skywatchers report

Welcome to the University of Texas Skywatchers Report for Monday January 25th through Sunday January 31st.

The full moon for the month of January is on Thursday the 28th so we’ll have a waxing gibbous moon for the first half of the week and a waning gibbous moon for the latter part of the week. The full moon of January is known as the Old Moon, the Moon After Yule, and the Wolf Moon.

Mercury is visible low in the west after sunset and is setting an hour and 20 minutes after the Sun by midweek. Mercury was at its greatest elongation late last week so you should still be able to find it if you have a clear view of the western horizon.

Mars is high in the south as the sky darkens after sunset and is setting at 1:10 a.m. by the end of the week.

Jupiter is in conjunction with the Sun late on Thursday and will slowly re-emerge into our morning skies in the coming weeks. Saturn is still very close to the Sun after its conjunction late last week and is lost in the Sun’s glare.

Venus is rising at 6:35 a.m. at midweek, about 45 minutes before sunrise.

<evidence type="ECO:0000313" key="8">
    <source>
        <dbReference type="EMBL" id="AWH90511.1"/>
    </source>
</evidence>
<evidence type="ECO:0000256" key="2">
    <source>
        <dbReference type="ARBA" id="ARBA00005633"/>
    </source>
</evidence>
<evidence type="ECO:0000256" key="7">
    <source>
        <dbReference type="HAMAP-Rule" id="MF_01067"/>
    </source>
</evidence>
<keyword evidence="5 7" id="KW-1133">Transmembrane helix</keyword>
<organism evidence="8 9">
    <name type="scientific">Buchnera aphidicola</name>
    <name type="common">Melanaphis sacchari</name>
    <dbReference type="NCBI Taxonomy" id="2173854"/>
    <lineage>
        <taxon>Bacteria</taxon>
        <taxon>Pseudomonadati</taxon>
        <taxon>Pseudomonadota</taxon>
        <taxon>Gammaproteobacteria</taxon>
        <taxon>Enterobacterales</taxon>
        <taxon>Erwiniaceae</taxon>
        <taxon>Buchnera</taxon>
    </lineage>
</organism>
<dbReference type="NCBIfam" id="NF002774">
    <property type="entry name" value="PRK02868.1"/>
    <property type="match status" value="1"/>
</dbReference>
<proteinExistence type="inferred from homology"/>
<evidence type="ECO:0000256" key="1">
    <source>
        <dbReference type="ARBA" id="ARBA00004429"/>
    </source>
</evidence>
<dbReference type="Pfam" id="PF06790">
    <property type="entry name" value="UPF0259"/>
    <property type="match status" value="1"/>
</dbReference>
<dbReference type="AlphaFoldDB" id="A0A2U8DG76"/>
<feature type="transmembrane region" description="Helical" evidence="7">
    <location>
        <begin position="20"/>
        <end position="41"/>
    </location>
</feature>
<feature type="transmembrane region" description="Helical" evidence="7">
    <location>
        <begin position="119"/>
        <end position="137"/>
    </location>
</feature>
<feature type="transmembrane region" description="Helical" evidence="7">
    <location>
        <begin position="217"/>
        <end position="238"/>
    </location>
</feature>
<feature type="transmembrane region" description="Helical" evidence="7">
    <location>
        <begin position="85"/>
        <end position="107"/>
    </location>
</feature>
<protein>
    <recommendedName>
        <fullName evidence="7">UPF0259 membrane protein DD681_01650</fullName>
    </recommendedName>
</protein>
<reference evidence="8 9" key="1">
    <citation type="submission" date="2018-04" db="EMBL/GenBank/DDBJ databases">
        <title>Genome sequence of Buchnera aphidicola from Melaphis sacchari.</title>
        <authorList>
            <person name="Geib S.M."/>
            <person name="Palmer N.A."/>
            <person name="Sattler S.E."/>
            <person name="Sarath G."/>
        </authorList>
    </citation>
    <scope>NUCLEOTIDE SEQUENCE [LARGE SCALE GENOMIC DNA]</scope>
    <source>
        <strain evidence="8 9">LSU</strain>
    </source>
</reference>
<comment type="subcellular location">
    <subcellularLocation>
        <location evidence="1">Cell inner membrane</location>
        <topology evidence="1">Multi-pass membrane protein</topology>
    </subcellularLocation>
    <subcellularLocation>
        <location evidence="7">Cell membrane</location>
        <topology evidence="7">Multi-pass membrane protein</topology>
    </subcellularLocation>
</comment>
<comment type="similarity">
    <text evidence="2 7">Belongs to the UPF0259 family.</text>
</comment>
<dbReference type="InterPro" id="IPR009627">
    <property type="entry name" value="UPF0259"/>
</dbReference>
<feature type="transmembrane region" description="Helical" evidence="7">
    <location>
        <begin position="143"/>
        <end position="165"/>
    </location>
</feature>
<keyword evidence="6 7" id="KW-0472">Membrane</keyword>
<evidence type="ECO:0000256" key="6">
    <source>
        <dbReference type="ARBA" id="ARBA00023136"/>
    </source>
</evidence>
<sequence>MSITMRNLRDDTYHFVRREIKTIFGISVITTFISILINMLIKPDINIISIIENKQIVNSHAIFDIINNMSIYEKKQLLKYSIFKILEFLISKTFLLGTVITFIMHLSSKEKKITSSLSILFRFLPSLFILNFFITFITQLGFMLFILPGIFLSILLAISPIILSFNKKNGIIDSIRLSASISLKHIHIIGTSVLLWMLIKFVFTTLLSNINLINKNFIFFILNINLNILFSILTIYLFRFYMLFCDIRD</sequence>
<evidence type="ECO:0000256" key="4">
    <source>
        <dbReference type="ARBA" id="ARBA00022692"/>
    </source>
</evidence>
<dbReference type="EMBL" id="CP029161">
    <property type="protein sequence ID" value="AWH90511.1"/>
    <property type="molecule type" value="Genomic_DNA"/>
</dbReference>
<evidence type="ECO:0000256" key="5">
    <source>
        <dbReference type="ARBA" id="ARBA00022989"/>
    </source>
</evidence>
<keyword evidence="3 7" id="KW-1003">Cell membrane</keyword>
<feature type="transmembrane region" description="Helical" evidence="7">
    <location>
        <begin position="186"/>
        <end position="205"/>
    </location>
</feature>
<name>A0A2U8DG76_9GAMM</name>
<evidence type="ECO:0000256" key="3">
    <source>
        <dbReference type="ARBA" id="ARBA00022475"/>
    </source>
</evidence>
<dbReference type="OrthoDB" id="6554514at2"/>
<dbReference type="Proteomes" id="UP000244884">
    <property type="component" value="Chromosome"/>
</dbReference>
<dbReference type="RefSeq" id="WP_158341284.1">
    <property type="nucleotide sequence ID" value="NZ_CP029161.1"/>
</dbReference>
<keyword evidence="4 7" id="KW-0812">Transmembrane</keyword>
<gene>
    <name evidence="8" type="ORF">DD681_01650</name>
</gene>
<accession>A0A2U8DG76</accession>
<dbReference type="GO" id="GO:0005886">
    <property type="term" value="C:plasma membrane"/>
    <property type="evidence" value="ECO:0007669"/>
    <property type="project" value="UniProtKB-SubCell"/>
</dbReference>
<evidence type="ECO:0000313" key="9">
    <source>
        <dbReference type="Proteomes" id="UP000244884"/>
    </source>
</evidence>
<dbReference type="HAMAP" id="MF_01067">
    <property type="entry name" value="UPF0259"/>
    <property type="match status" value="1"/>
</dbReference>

In space anniversaries this week, Sunday January 31 marks 50 years since the launch of Apollo 14 with astronauts Alan Shepard, Stu Roosa, and Edgar Mitchell aboard. We’ll have more about their mission next week.

Thursday the 28th marks the 35th anniversary of the loss of astronauts Dick Scobee, Michael Smith, Ellison Onizuka, Judith Resnick, Ronald McNair, Christa McAuliffe, and Gregory Jarvis aboard the Space Shuttle Challenger which broke up 73 seconds after launch. The failure of an O-ring on one of the solid rocket boosters was determined to be the cause.

All public viewing events on UT campus telescopes are on hold for the Spring 2021 semester. We will update the website outreach.as.utexas.edu with a new schedule when we are able to resume viewing.

While you’re waiting for in-person telescope viewing to resume, you can tune in to McDonald Observatory live streams from west Texas. You can view past events on the McDonald Observatory YouTube channel and you can follow the observatory on TwitterFacebook and at McDonaldObservatory.org to be notified of future events.

Thank you for calling the University of Texas Skywatchers Report.